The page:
Making meaning of a word is more than decoding it. One must situate it within a domain, a context, and the statement in which it is used. This is more complex that just learning words. Gee goes on to say that this kind of situated meaning experience is necessary to develop deeper literacy skills and can be found in games.
Prototype Test #1 –
In June of 2012 we conducted two initial prototype tests with the goals of observing the effects of the materials on engagement, identity, conceptual learning, and prototype strengths and weaknesses.
Here are some of the findings
- The younger children (average age 5.5) had a limited prior knowledge of the ideas before the lesson; they came away with a basic understanding of the ideas and took greater risks during the post-tests in attempt to apply their new knowledge.
- While older students (average age 7.5) did not gain substantial new knowledge around the basic ideas of the lesson, they did understand and adopt more depth in the use of academic language of the topic, the synthesis of how the ideas worked, and the use of the reflection process, .
- Both age groups expressed that they liked the experiments the best, specifically when solving a problem.
- A substantial attitude change occurred in the children who wore the lab coats. They identified themselves as scientists and their subsequent behavior reflected that identity shift.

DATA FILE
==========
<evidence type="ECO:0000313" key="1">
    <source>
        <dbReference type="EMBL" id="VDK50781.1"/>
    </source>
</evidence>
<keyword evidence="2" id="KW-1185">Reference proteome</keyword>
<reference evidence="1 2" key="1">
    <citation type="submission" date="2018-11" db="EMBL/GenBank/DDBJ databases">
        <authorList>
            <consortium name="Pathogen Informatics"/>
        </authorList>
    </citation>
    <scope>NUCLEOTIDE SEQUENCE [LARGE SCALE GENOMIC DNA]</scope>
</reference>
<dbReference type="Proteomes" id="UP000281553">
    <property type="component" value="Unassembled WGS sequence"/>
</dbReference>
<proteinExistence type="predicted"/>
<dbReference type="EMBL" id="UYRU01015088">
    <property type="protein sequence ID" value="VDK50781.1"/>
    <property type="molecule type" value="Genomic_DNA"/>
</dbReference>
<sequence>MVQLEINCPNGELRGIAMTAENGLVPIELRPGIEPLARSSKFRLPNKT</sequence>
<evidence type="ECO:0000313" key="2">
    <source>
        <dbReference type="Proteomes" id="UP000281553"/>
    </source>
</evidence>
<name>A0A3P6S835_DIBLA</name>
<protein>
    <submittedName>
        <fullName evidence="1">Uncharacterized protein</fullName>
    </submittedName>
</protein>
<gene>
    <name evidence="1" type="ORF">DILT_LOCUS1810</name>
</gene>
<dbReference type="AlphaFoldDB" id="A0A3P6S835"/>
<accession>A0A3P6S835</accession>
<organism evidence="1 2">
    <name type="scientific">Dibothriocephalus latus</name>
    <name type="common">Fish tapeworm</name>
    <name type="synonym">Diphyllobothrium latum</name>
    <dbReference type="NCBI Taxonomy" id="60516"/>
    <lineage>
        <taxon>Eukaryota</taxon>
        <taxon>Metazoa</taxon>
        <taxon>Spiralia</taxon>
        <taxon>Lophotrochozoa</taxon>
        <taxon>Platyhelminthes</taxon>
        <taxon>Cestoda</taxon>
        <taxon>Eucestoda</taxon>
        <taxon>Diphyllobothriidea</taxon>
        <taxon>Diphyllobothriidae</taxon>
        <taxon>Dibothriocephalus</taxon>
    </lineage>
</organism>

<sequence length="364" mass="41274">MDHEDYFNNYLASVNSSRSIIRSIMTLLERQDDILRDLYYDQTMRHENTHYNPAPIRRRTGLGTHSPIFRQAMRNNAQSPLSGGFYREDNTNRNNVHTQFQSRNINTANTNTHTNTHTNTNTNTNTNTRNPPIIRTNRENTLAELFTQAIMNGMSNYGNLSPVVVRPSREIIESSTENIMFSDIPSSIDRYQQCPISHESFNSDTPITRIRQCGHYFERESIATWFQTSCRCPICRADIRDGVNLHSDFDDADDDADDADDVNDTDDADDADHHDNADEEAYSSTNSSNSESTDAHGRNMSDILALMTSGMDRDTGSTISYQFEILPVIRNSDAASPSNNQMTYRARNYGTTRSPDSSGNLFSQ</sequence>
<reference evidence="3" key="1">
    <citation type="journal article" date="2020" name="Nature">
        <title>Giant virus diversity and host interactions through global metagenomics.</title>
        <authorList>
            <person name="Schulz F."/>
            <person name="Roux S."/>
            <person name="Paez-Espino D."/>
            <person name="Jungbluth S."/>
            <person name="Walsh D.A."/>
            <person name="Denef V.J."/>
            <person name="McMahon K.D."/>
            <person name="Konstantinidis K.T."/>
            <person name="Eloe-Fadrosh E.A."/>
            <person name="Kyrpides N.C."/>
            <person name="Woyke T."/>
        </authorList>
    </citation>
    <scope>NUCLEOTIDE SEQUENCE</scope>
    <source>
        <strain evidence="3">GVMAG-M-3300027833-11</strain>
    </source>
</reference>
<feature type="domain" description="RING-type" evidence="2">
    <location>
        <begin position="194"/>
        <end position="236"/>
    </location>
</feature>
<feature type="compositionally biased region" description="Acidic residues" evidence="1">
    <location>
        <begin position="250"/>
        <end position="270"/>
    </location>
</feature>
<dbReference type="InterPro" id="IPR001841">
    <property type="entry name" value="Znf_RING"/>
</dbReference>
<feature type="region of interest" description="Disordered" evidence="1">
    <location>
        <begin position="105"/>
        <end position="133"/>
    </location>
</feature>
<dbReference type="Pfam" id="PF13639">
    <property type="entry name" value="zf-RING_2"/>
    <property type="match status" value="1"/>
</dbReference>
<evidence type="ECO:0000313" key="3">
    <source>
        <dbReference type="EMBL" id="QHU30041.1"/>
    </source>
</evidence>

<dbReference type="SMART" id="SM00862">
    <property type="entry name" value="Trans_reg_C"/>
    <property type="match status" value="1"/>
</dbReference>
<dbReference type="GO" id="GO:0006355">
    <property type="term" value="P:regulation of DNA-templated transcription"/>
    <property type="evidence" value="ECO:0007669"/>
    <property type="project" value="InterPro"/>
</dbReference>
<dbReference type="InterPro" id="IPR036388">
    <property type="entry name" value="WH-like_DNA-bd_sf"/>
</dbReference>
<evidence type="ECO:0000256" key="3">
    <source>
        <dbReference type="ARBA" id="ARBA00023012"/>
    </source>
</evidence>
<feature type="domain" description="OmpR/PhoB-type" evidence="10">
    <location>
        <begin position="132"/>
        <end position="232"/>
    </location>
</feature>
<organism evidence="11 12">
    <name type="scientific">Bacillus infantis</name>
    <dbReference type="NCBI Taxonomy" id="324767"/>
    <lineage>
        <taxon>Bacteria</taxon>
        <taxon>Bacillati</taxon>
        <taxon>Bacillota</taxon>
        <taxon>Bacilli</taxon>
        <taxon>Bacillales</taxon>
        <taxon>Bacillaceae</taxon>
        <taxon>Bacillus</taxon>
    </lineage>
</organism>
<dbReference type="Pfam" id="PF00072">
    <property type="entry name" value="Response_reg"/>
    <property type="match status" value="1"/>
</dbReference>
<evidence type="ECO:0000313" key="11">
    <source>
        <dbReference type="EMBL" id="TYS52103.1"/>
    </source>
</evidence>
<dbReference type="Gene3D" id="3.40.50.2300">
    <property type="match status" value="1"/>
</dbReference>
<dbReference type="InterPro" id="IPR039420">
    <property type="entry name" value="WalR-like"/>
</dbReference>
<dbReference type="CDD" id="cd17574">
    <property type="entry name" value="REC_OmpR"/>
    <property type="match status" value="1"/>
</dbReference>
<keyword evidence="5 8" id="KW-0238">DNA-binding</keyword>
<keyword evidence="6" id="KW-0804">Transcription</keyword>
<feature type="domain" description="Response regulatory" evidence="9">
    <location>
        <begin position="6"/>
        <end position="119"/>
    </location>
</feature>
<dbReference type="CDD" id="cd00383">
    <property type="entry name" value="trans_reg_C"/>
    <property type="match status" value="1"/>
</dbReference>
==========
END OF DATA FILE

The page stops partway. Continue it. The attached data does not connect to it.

Below are some pictures from our field tests.
STEM stands for Science, Technology, Engineering, Math. Here are some statistics about Americans and the STEM fields of today and tomorrow.
- Several reports have linked K-12 STEM Education to continued scientific leadership and economic growth in the US.
- According to NAEP, (http://nces.ed.gov/nationsreportcard/) roughly 75% of US 8th graders are not proficient in mathematics when they complete the 8th grade.
- Employers in many industries lament that job applicants lack the needed mathematics, computer, and problem-solving skills to succeed.
- International students fill an increasing portion of elite STEM positions in the US.
- China and India, in Dec 2009, provided 47% of the approximately 248,000 foreign science and engineering graduate students in the US.
- The talent pool to US employers is diminishing and will be a significant problem in the next 20 years if the condition of STEM education does not change in the US.
In simple terms, this means…
Our students are not learning the STEM ideas they should be by the time they exit our K-12 educational system. They are not choosing to pursue STEM careers. (We will address some specific STEM careers in future blogs) And with the 21st century job market demanding more STEM skills, they will not be employable.
This paints a dismal future both for our children and for the job market. With fewer individuals interested and trained for STEM careers, we will have businesses moving overseas as well as other countries making technological advances quicker than us. This speculation of a jeopardized economic sustainability has led many American leaders to commission numerous research projects and reports addressing STEM education in the US. (see attached)
Ask your child, today, what they are learning in the areas of Science, Technology, Engineering, and Math. I think you may be surprised by the answer.
(All data from the article “Successful K-12 STEM Education” by the National Academies Press)